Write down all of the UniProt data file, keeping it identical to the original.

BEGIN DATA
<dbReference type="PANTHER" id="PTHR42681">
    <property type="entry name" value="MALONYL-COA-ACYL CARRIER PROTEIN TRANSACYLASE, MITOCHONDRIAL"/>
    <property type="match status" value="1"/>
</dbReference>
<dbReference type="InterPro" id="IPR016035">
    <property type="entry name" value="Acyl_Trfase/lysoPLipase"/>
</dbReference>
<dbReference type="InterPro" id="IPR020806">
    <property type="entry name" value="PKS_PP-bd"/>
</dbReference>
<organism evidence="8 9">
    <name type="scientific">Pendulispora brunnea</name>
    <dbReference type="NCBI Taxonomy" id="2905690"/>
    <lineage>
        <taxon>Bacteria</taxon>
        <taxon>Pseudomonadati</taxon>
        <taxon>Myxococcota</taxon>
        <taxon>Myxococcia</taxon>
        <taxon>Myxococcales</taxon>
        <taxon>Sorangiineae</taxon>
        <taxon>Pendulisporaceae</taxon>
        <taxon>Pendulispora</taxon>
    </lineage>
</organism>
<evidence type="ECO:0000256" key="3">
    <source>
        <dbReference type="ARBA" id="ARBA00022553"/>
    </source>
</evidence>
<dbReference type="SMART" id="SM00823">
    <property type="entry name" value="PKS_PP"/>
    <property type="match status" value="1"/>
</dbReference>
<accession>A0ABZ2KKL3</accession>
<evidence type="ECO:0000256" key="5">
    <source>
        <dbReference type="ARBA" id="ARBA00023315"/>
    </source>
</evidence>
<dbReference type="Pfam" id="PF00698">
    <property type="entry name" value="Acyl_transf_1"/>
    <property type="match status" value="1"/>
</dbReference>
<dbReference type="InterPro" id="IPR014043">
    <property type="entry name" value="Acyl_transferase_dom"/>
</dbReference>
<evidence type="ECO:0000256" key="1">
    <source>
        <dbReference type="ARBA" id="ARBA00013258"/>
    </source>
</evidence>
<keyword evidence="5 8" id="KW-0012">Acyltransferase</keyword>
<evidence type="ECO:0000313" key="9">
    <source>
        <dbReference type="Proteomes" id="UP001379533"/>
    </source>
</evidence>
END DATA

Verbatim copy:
<dbReference type="PANTHER" id="PTHR42681">
    <property type="entry name" value="MALONYL-COA-ACYL CARRIER PROTEIN TRANSACYLASE, MITOCHONDRIAL"/>
    <property type="match status" value="1"/>
</dbReference>
<dbReference type="InterPro" id="IPR016035">
    <property type="entry name" value="Acyl_Trfase/lysoPLipase"/>
</dbReference>
<dbReference type="InterPro" id="IPR020806">
    <property type="entry name" value="PKS_PP-bd"/>
</dbReference>
<organism evidence="8 9">
    <name type="scientific">Pendulispora brunnea</name>
    <dbReference type="NCBI Taxonomy" id="2905690"/>
    <lineage>
        <taxon>Bacteria</taxon>
        <taxon>Pseudomonadati</taxon>
        <taxon>Myxococcota</taxon>
        <taxon>Myxococcia</taxon>
        <taxon>Myxococcales</taxon>
        <taxon>Sorangiineae</taxon>
        <taxon>Pendulisporaceae</taxon>
        <taxon>Pendulispora</taxon>
    </lineage>
</organism>
<evidence type="ECO:0000256" key="3">
    <source>
        <dbReference type="ARBA" id="ARBA00022553"/>
    </source>
</evidence>
<dbReference type="SMART" id="SM00823">
    <property type="entry name" value="PKS_PP"/>
    <property type="match status" value="1"/>
</dbReference>
<accession>A0ABZ2KKL3</accession>
<evidence type="ECO:0000256" key="5">
    <source>
        <dbReference type="ARBA" id="ARBA00023315"/>
    </source>
</evidence>
<dbReference type="Pfam" id="PF00698">
    <property type="entry name" value="Acyl_transf_1"/>
    <property type="match status" value="1"/>
</dbReference>
<dbReference type="InterPro" id="IPR014043">
    <property type="entry name" value="Acyl_transferase_dom"/>
</dbReference>
<evidence type="ECO:0000256" key="1">
    <source>
        <dbReference type="ARBA" id="ARBA00013258"/>
    </source>
</evidence>
<keyword evidence="5 8" id="KW-0012">Acyltransferase</keyword>
<evidence type="ECO:0000313" key="9">
    <source>
        <dbReference type="Proteomes" id="UP001379533"/>
    </source>
</evidence>